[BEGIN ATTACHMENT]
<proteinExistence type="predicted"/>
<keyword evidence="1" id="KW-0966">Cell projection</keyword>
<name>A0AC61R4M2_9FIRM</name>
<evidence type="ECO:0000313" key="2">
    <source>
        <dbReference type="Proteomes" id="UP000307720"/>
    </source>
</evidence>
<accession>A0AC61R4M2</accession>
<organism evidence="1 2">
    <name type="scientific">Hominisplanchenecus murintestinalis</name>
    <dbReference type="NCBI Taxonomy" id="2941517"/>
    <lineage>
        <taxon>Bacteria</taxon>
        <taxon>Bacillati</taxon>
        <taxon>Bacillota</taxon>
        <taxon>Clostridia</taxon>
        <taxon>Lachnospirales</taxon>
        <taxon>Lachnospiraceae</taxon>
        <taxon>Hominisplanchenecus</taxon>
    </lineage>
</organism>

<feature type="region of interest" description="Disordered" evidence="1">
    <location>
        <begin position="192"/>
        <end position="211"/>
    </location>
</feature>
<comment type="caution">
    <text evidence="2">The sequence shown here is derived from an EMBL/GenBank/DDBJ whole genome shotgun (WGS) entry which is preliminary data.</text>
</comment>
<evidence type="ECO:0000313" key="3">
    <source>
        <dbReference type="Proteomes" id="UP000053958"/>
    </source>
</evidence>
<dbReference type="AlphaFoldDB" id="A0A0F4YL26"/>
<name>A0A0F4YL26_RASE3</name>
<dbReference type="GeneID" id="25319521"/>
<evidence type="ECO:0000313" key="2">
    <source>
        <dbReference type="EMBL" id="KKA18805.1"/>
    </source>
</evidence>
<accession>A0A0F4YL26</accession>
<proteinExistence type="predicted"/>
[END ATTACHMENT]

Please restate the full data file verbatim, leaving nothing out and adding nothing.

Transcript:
<proteinExistence type="predicted"/>
<keyword evidence="1" id="KW-0966">Cell projection</keyword>
<name>A0AC61R4M2_9FIRM</name>
<evidence type="ECO:0000313" key="2">
    <source>
        <dbReference type="Proteomes" id="UP000307720"/>
    </source>
</evidence>
<accession>A0AC61R4M2</accession>
<organism evidence="1 2">
    <name type="scientific">Hominisplanchenecus murintestinalis</name>
    <dbReference type="NCBI Taxonomy" id="2941517"/>
    <lineage>
        <taxon>Bacteria</taxon>
        <taxon>Bacillati</taxon>
        <taxon>Bacillota</taxon>
        <taxon>Clostridia</taxon>
        <taxon>Lachnospirales</taxon>
        <taxon>Lachnospiraceae</taxon>
        <taxon>Hominisplanchenecus</taxon>
    </lineage>
</organism>

<feature type="region of interest" description="Disordered" evidence="1">
    <location>
        <begin position="192"/>
        <end position="211"/>
    </location>
</feature>
<comment type="caution">
    <text evidence="2">The sequence shown here is derived from an EMBL/GenBank/DDBJ whole genome shotgun (WGS) entry which is preliminary data.</text>
</comment>
<evidence type="ECO:0000313" key="3">
    <source>
        <dbReference type="Proteomes" id="UP000053958"/>
    </source>
</evidence>
<dbReference type="AlphaFoldDB" id="A0A0F4YL26"/>
<name>A0A0F4YL26_RASE3</name>
<dbReference type="GeneID" id="25319521"/>
<evidence type="ECO:0000313" key="2">
    <source>
        <dbReference type="EMBL" id="KKA18805.1"/>
    </source>
</evidence>
<accession>A0A0F4YL26</accession>
<proteinExistence type="predicted"/>